Taimur Abdulwahab al-Abdaly showed little interest in religion as he was growing up in Sweden, channelling his energies into sport and partying.
But after he began attending Bedfordshire University in Luton “everything changed” as he became a strict Muslim with increasingly extremist views, even naming his baby son Osama in honour of the al-Qaeda mastermind Osama bin Laden.
On Saturday he blew himself up in a street full of Christmas shoppers in Sweden’s first suicide attack, after recording a message which promised to kill “your children, daughters, brothers and sisters” partly in revenge for the country’s support role in Afghanistan.
Abdulwahab’s radicalisation during his time in Luton once again raised questions over whether British universities are doing enough to stamp out the recruiting of extremists on campus.
In other developments:
* There were fears that Abdulwahab, 28, could have radicalised dozens of students after it was claimed that he preached at his old university in 2007, having been banned from his local mosque because of his extremist views.
* MI5 was investigating whether the bomber had links to other Luton-based terrorists, including one of the ringleaders of the 2004 fertiliser bomb plot.
* Counter-terrorism officers spent all day searching Abdulwahab’s semi-detached home in Luton, where he lived with his Romanian-born wife Mona and their three young children.
* The bomber’s wife denied having any prior knowledge of the plot, saying she was “devastated” by her husband’s death.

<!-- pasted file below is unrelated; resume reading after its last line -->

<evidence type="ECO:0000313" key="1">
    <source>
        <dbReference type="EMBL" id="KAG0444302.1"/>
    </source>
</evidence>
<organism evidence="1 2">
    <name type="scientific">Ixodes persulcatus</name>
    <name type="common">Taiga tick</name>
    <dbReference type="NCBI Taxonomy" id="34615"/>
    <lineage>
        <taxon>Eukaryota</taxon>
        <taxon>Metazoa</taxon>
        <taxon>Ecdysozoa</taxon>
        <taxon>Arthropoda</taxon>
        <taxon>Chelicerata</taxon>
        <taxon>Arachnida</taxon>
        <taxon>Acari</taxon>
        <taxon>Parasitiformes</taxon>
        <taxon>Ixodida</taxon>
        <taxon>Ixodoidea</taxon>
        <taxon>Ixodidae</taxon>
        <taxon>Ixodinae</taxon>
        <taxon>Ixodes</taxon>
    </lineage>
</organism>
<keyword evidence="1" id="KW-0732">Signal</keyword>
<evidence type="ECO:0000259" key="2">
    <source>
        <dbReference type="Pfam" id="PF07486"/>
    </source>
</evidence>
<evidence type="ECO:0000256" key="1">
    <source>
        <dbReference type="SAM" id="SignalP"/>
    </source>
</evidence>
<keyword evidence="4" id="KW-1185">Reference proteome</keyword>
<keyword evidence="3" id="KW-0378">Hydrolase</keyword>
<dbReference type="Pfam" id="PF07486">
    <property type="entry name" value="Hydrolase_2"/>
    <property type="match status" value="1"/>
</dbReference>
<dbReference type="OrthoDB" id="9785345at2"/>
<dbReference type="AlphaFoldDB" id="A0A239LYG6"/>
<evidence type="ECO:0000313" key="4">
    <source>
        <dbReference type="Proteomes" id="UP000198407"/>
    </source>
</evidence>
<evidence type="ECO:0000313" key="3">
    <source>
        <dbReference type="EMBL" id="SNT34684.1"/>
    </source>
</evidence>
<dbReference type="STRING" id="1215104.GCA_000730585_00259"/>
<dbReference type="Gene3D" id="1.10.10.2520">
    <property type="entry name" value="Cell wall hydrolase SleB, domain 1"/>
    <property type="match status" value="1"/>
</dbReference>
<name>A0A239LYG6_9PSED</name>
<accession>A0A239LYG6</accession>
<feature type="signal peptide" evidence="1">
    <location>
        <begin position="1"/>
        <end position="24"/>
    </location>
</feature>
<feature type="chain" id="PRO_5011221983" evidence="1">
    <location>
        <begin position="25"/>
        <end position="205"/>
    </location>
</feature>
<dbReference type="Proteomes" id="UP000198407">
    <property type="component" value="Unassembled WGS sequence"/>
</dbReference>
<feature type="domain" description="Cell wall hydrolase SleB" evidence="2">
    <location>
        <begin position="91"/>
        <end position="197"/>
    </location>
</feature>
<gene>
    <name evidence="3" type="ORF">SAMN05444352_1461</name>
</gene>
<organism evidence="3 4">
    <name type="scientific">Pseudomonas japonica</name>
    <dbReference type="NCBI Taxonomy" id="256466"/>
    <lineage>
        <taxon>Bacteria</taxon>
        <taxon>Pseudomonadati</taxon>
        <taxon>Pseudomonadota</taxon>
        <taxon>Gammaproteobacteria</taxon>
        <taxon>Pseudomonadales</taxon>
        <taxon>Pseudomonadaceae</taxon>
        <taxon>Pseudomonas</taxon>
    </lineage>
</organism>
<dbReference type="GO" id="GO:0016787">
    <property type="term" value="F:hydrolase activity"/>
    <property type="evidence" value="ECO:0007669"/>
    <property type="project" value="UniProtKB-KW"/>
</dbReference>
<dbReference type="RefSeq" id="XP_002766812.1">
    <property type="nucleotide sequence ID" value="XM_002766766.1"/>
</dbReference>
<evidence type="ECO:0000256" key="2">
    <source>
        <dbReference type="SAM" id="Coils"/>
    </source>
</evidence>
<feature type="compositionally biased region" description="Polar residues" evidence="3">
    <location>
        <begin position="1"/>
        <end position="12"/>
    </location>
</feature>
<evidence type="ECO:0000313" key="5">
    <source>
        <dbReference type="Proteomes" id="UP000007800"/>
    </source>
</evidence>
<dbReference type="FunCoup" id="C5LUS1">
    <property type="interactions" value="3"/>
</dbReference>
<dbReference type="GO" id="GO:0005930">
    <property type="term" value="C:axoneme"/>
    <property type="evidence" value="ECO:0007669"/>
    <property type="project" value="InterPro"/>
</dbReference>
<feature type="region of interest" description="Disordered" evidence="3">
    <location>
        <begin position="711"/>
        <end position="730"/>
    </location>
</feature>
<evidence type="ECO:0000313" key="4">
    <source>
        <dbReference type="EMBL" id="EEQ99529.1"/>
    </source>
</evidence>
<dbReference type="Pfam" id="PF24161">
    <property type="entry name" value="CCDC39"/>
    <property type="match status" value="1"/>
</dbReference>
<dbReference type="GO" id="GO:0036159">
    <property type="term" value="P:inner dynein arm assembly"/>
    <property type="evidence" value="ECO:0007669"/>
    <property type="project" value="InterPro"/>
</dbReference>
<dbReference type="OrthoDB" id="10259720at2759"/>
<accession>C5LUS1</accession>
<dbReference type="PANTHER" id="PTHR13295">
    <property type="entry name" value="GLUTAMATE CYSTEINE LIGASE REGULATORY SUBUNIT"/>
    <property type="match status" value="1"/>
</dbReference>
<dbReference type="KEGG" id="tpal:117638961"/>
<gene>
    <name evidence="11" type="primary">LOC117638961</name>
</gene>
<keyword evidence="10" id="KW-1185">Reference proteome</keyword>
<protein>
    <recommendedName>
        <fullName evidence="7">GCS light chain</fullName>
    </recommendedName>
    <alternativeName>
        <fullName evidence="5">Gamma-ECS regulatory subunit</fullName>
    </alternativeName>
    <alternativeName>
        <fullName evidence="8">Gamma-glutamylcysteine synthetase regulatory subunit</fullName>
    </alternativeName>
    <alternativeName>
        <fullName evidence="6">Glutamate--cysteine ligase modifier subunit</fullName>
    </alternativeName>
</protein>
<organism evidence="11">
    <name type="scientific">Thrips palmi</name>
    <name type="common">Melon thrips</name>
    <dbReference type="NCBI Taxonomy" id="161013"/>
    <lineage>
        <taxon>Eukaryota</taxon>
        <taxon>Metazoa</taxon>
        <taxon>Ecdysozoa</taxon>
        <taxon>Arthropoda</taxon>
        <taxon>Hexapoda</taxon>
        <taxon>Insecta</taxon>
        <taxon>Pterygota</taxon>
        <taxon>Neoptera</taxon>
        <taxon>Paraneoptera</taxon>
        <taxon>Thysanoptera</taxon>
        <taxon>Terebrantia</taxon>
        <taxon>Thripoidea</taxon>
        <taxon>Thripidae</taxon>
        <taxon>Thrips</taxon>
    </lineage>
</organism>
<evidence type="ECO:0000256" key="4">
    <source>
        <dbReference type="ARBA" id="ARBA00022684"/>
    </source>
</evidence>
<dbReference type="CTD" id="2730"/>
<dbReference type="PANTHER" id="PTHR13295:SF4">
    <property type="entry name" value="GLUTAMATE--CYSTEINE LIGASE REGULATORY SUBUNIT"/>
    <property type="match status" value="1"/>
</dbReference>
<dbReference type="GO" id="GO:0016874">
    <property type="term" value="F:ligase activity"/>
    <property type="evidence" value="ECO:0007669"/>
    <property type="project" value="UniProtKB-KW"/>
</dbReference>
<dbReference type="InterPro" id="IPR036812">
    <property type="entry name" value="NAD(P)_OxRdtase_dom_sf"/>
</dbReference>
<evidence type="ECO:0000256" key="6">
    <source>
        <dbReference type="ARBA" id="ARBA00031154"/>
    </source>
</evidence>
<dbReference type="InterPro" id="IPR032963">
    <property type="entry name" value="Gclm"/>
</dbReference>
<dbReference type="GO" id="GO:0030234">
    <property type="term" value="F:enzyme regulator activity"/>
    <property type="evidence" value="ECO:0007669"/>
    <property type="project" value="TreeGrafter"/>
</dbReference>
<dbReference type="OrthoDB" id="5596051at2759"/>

Iraqi-born Abdulwahab, who killed himself the day before his 29th birthday, grew up in the small town of Tranas, south of Stockholm, where his 61-year-old father worked in a factory.
A close friend said the family had been shocked by his transformation from an ordinary teenager to a religious fanatic after he left for Britain.
“There is no doubt that Taimur changed when he went to Britain,” said the friend, who spoke on condition of anonymity. “He would drink beer with his friends and go nightclubs. He didn’t care about politics or religion. He even had an Israeli girlfriend. He had many girlfriends, he enjoyed life.
“His parents were even a little worried that he was having too much fun. But then he went to England to study in 2001 and everything changed.
“When he came back he had grown a beard and he was very serious. He talked about Afghanistan and religion and did not want to hang out with his friends.
“His parents were worried about him but they thought he was just going through a phase. No-one ever imagined anything like this. Everyone who knew him is devastated. His parents are heartbroken.”
Teachers at Holavedskolan College in Thanas remembered him as “a quiet student” who liked basketball, and a former classmate who would only give his name as Khaled, said: “We used to hang out together, drink together and play practical jokes together. They were good times. I remember him as a college student chasing girls and drinking beer.
“But when he came back he was a changed man. He told me that something had happened when he was in (Luton). I am sure of this. Someone had taken advantage of him and had brainwashed him.”